"When the rain falls, it causes ripples of suffering on my surface. But no matter what happens on my surface, deep within, there is always stillness. Winds may disturb my surface, and the rain may bring pain and adversity. But underneath it all, I am still. The wind will stop. The rain will stop. My surface will always return to stillness and calmness.

And as unpleasant as the rain may be, with it comes change and growth, as each droplet adds to me. In my joy, I give myself freely to the sun. The sun disperses and distributes my water far and away into the world. I am a part of everything, and everything is a part of me. I am impermanent. Just as the rain adds to me, the sun takes from me. I am ever-changing.

Without rain, I would not exist. Without sunshine, I would not exist. I have no attachment to self. Every day, a part of me is gone. Every day, new parts are added. Every day, I am reborn…and yet, I am always the pond. I do not crave to become more. The elements give me all I need to thrive in my greatest form.

I give life to the vegetation that lives beside me throughout its life cycle. And I give to the passing creatures that sip, swim and bathe in my waters. I treat all equally with love and compassion, no attachment to one more than another – but my depths are forever my own.

I permit myself to choose my own suffering.

I can let adversity be a stone, disturbing my surface and sinking to my depths, becoming a part of me and making me suffer, until I can finally summon the time, energy and awareness to dissolve it. Or I can let adversity be an insect, skimming my surface, causing ripples and disturbances, but no more. They are impermanent and instantaneous, and I do not permit them to sink to my depths. They come, they go. I feel them, I let them go. I flow.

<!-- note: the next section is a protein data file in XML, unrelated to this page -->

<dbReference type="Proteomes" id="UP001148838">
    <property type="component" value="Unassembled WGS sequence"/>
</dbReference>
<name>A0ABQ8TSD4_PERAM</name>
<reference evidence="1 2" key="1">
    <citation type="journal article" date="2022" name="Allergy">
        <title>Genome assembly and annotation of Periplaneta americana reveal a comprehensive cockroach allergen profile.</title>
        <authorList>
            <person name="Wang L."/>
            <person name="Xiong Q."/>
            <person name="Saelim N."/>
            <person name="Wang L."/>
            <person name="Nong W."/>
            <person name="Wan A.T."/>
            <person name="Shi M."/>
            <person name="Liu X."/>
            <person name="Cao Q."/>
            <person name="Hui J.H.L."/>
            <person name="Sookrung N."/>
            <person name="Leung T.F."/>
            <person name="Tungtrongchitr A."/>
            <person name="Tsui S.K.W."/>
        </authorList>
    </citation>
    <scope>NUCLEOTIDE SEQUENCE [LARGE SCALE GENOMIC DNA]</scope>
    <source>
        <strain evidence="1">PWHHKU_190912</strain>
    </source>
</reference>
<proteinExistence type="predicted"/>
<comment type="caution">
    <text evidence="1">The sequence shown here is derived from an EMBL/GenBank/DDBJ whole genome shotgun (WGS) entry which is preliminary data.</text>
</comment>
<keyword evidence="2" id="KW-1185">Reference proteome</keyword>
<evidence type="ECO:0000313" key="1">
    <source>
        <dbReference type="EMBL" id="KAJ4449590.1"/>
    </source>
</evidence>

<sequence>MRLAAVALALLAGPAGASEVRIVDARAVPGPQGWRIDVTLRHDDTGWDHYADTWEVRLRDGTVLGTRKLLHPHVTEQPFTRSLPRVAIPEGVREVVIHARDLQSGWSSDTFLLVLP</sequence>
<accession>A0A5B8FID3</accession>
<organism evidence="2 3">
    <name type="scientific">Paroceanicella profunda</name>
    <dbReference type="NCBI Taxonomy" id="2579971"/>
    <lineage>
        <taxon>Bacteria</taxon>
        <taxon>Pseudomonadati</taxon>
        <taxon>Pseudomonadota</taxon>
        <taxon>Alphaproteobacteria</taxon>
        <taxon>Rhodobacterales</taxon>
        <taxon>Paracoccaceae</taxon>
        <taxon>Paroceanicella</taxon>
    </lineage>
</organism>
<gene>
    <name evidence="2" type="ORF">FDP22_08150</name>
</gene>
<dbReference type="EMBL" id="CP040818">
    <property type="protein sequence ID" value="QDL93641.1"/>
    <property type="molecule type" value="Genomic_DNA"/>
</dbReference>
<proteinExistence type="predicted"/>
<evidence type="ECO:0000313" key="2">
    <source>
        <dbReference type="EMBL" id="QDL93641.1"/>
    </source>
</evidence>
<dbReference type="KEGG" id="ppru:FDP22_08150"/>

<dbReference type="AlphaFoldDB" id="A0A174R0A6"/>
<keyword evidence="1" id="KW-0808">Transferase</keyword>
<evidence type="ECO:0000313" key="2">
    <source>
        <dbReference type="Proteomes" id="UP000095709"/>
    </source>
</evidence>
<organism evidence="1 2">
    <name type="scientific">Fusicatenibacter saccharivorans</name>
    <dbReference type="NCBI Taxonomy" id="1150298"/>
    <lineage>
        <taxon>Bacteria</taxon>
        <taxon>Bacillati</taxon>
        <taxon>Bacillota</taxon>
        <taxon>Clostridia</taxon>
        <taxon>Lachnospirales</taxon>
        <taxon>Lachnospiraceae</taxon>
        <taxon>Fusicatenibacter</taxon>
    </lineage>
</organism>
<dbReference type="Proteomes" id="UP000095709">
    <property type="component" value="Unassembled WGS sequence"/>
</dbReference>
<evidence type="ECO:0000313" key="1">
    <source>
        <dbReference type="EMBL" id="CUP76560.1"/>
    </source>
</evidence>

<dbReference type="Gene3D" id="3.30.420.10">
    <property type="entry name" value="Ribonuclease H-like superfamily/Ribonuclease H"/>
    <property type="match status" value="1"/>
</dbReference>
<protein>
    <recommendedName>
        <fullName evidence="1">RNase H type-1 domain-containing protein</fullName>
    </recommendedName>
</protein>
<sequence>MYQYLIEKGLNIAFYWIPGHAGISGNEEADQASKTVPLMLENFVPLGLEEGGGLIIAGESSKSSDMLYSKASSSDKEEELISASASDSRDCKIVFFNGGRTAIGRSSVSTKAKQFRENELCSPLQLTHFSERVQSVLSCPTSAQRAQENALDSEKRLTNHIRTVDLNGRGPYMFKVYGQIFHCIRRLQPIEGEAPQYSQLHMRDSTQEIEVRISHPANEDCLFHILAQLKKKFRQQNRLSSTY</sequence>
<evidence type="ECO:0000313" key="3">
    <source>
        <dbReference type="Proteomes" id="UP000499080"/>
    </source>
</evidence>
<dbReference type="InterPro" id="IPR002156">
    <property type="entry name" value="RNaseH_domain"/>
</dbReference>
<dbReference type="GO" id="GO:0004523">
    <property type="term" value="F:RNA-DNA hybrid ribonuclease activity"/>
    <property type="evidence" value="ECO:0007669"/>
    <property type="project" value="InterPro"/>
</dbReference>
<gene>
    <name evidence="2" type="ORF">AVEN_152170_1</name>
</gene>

Stones or insects – the choice is always mine.”


To this day, any time I feel displeasure or suffering, I remember the pond.

I remember that in my depths, there is always stillness. I let that stillness emanate from my depths, calming the ripple of suffering on my surface and letting it fade to nothingness. And then I make a choice to let the cause of that ripple be an insect, not a stone. Suffering may happen to me – but I will not let it define me, nor become a part of me.

I hope that my meditations on the pond are as insightful for you as they were for me. If even one line resonated with you, then I am grateful.

With love,


Kam Taj is a University of Cambridge graduate (Engineering Tripos, BA, MEng, 2011-15), ICF-Accredited performance coach, motivational speaker and author of 'The Ultimate Guide To Exam Success'. He runs training workshops at schools, universities and companies on personal & professional development, with a focus on performance improvement in their field of choice. When he's not running workshops or coaching private clients, you can find him playing tennis, hanging on gymnastic rings and making cheesy motivational Instagram posts.